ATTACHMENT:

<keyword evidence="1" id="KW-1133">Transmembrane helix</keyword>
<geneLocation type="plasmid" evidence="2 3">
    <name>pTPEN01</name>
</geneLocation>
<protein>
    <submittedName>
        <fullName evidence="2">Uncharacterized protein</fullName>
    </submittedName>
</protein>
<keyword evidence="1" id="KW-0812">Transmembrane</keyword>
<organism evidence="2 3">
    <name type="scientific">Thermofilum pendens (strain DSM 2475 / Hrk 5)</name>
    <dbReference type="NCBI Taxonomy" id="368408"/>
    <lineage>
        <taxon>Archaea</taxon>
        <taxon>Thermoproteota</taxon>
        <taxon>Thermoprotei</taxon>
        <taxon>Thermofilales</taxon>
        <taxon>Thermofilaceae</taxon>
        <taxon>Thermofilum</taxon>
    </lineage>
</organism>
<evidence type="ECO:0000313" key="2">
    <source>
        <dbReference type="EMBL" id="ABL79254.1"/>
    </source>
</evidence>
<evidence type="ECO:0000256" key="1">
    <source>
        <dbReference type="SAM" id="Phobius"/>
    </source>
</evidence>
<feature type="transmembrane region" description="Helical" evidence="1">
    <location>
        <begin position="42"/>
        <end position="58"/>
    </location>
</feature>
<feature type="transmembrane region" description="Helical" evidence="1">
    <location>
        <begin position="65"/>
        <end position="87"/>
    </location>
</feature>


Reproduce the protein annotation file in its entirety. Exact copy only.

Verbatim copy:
<keyword evidence="1" id="KW-1133">Transmembrane helix</keyword>
<geneLocation type="plasmid" evidence="2 3">
    <name>pTPEN01</name>
</geneLocation>
<protein>
    <submittedName>
        <fullName evidence="2">Uncharacterized protein</fullName>
    </submittedName>
</protein>
<keyword evidence="1" id="KW-0812">Transmembrane</keyword>
<organism evidence="2 3">
    <name type="scientific">Thermofilum pendens (strain DSM 2475 / Hrk 5)</name>
    <dbReference type="NCBI Taxonomy" id="368408"/>
    <lineage>
        <taxon>Archaea</taxon>
        <taxon>Thermoproteota</taxon>
        <taxon>Thermoprotei</taxon>
        <taxon>Thermofilales</taxon>
        <taxon>Thermofilaceae</taxon>
        <taxon>Thermofilum</taxon>
    </lineage>
</organism>
<evidence type="ECO:0000313" key="2">
    <source>
        <dbReference type="EMBL" id="ABL79254.1"/>
    </source>
</evidence>
<evidence type="ECO:0000256" key="1">
    <source>
        <dbReference type="SAM" id="Phobius"/>
    </source>
</evidence>
<feature type="transmembrane region" description="Helical" evidence="1">
    <location>
        <begin position="42"/>
        <end position="58"/>
    </location>
</feature>
<feature type="transmembrane region" description="Helical" evidence="1">
    <location>
        <begin position="65"/>
        <end position="87"/>
    </location>
</feature>